At long last the skirt for my Lady Tremaine outfit is done! I’ll post a tutorial for the under and overskirts later, but for now here are some pictures of the two together.
First is a side view. I stuffed a pillow under the skirt for the photos, but later I will be making a small bustle pad specific for this outfit.
Here is a view showing the open front with the black velvet underskirt.
And a view from the back.
I took some liberties with the flowers. I used a lot of poppies and leafy sprigs, while Lady Tremaine’s skirt has more abstract flowers and vines.
Since the skirt is open in the front, I put the closures on the side. The skirt is pleated into a velvet waistband made from the same fabric as the underskirt, and closes above the hip with some heavy duty hooks and eyes.
If you’ve been following the story, getting the material for the appliques was quite the saga!
- Supplier #1 sent me a bright neon green flocking material, when I wanted chartreuse. I couldn’t find chartreuse flocking anywhere, so I switched to wool-blend felt.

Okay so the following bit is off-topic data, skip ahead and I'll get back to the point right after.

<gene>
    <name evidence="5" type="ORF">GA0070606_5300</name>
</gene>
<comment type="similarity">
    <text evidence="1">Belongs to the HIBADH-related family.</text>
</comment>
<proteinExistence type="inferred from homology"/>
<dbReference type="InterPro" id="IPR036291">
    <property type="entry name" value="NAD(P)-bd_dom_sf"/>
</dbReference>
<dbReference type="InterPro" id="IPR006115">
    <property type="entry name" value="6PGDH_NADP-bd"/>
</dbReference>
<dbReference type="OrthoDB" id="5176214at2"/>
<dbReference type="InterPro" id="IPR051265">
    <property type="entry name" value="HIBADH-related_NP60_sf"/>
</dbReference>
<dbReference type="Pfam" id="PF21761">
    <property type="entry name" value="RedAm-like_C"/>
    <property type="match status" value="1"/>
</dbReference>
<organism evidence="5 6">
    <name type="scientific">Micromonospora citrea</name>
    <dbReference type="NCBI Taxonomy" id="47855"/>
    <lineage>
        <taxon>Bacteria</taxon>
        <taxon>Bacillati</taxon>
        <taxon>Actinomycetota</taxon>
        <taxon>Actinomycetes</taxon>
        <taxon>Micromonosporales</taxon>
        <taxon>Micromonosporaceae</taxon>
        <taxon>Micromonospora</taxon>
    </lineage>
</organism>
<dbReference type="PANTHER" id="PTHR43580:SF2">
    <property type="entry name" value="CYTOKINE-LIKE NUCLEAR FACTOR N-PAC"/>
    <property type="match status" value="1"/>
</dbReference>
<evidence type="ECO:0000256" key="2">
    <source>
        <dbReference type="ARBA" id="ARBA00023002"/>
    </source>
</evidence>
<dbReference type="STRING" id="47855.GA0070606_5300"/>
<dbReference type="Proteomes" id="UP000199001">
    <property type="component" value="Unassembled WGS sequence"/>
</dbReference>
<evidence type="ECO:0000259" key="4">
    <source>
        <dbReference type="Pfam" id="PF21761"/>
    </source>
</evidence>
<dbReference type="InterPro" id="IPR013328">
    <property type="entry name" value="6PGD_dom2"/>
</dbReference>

- Supplier #2 had to send me felt swatches twice, after the first set got lost in the mail.
- After I received the swatches, Supplier #2 said they didn’t have the full amount of chartreuse felt I wanted.
- I felt the felt (ha!) I did get in the end didn’t cut cleanly enough for the flowers to have neat edges, so I went back to flocking.
- I took a gamble on Supplier #3, where I bought a roll of flocking. Despite being labeled “green,” it was a little too yellow for me, but still better than the bright neon green I got at first.
I would have preferred a color in between the two below, but the bottom is still closer to what I wanted.
I used a Silhouette machine to cut the outlines of the appliques, then used a little hook and spatula to weed out the excess material (which took a really, really long time). What is left behind is velvety flocking on one side (and attached to a plastic backing sheet), while the other side has a heat-sensitive adhesive that melts into the fabric.
This was probably the most terrifying project I’ve done! The iron had to be hot enough to fuse the flocking, but not so hot it would melt the organza. I had to make sure the adhesive didn’t bleed through the organza into something else underneath, so I had to protect the areas around and beneath the applique with plenty of parchment paper.
Heat-transfer flocking is best done with a large heat press, but I used an iron. I had a little bit of puckering in some areas, but I think the iron gave me more control, especially over the small detailed areas, even though it took longer!
For the bodice I will be using black heat transfer flocking, which is luckily much easier to find. However, I’ll have to experiment again with the temperature sweet spot that will fuse flocking to sequins without melting them.